By Julian Pecquet September 12, 2018
Jordan is hitting the jackpot in Donald Trump’s Washington despite a minimalistic lobbying operation anchored by King Abdullah II’s personal relationships.
The Hashemite kingdom spent a grand total of $267,000 on lobbying and public relations last year, a pittance compared with many other Middle East countries. The investment paid off 5,000-fold, with the State Department signing a five-year, $1.275 billion-a-year memorandum of understanding, the first of its kind under the foreign-aid-adverse Trump.
“For decades the United States and Jordan have sustained a truly indispensable strategic partnership that’s been critical to the security of both of our nations, as well as contributing to the security of the region,” then-Secretary of State Rex Tillerson said at the Feb. 14 signing ceremony in Amman. “This MOU is a signal to the rest of the world that the US-Jordan partnership has never been stronger.”
The aid increase is all the more remarkable in light of Jordan’s vocal opposition to Trump’s pro-Israel policy and the subsequent collapse of peace talks with the Palestinians. As one of 128 countries that voted at the United Nations to reject the US recognition of Jerusalem as Israel’s capital, Jordan was among the countries with the most to lose if the US administration had followed through on its threats.
“They take hundreds of millions of dollars and even billions of dollars and then they vote against us,” Trump said at the White House following the vote. “Well, we’re watching those votes. Let them vote against us. We’ll save a lot. We don’t care.”
Jordan is doing even better in Congress, where both the House and Senate foreign aid spending panels are seeking $1.525 billion for the fiscal year that starts Oct. 1. The House bill goes one step further, encouraging the Trump administration to support the creation of an Enterprise Fund for Jordan in line with legislation from Rep. Ileana Ros-Lehtinen, R-Fla., that passed the lower chamber in February.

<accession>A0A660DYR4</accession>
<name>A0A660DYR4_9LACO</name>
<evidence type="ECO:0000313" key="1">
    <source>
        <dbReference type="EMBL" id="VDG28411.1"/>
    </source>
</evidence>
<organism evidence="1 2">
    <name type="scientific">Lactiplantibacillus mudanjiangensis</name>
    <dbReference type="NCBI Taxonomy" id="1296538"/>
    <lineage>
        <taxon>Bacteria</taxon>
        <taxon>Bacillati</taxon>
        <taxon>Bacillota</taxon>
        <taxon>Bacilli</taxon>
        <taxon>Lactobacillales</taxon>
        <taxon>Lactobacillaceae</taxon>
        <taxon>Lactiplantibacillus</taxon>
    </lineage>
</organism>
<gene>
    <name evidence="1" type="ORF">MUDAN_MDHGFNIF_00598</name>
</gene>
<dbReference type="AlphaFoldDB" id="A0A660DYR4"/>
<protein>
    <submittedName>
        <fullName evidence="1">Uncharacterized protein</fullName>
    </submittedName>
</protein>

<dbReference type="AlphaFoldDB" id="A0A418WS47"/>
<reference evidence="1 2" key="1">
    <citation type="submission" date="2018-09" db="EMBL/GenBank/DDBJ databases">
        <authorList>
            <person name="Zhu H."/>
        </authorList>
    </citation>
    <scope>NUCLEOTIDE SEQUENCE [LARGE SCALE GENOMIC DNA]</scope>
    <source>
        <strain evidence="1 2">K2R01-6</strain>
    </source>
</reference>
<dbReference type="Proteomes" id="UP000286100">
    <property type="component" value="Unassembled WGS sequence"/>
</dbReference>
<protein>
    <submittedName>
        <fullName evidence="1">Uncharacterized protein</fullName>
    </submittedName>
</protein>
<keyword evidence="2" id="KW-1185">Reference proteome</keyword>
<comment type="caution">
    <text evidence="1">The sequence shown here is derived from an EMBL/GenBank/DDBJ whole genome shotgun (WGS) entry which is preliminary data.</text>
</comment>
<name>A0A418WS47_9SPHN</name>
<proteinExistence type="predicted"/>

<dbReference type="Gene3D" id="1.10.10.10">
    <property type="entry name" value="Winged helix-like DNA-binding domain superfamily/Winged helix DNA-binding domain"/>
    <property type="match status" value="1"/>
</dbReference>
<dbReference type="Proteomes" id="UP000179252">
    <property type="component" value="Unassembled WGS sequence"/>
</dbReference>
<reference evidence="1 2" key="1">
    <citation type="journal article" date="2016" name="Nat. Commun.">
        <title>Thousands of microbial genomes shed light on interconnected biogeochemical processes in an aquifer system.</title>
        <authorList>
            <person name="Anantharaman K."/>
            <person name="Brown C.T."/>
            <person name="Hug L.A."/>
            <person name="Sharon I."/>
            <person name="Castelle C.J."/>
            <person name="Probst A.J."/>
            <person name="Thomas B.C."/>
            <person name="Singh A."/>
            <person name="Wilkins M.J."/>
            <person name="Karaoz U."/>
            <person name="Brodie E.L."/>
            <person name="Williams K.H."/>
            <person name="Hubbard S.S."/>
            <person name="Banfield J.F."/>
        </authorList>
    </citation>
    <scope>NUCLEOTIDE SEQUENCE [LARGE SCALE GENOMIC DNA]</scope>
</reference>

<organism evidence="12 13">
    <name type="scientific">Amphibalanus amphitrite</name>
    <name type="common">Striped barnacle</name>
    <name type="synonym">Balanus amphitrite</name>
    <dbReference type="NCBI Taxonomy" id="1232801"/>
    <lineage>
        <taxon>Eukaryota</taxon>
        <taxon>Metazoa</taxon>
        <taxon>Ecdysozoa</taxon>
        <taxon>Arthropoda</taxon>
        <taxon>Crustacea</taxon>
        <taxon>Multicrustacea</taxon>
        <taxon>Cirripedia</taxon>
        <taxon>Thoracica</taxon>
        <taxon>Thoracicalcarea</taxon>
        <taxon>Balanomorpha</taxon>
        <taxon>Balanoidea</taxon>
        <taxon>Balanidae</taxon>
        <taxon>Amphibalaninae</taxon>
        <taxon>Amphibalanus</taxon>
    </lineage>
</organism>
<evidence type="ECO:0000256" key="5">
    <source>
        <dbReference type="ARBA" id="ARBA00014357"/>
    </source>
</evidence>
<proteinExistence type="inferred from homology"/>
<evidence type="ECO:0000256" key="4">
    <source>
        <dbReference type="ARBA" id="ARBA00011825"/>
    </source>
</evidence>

“The Committee notes the importance of the relationship with the Kingdom of Jordan and the strong leadership that Jordan continues to play in advancing peace and stability in the region,” House appropriators wrote in the report accompanying their fiscal year 2019 spending bill. “The United States should continue to support critical economic aid and to provide the assistance needed to ensure Jordan’s success.”
Amman scored another big win in April when the Supreme Court ended a major lawsuit brought against Jordan’s Arab Bank by 6,000 survivors of terror attacks and relatives of victims. The court ruled 5-4 that non-US citizens could not sue the bank, one of the largest financial institutions in the Middle East, for allegations that it helped fund terrorism in Israel and the Palestine. Arab Bank is reported to have reached a $1 billion settlement with US citizens in a separate case it lost in 2014.
Legal troubles continue to plague the bilateral relationship, prompting Jordan to hire international law firm White and Case in January to advise the kingdom on “potential litigation issues in the United States.” The firm joins the Hogan Lovells lobby shop and the Vivien Ravdin PR firm in Jordan’s stable of influence firms, along with the West Wing Writers group working for the office of Queen Rania.
While the bilateral relationship remains strong, the Trump administration’s regional policies have caused headaches for Jordan.
Facing an overwhelming influx of Syrian refugees, Jordan negotiated a deal with the United States and Russia last summer to create a de-escalation zone in southwest Syria. The Trump administration, however, has all but abandoned its pledge to enforce the agreement as Bashar al-Assad’s forces mop up the last rebel strongholds in the area.
And even as Tillerson and Jordanian Foreign Minister Ayman Safadi touted the memorandum of understanding in February, local reporters peppered them with questions about the frozen Israeli-Palestinian peace process. As the guarantor of Muslim holy sites in Jerusalem and home to millions of Palestinian refugees and their descendants, Jordan is deeply vested in the struggle for Palestinian statehood.
“We’ve worked with many American administrations on trying to resolve this conflict,” Safadi said when asked about Amman’s split with Washington regarding Jerusalem. “We’ll continue to work with this current administration to do so because we believe in the key role of the United States in delivering that peace. We cannot give up.”
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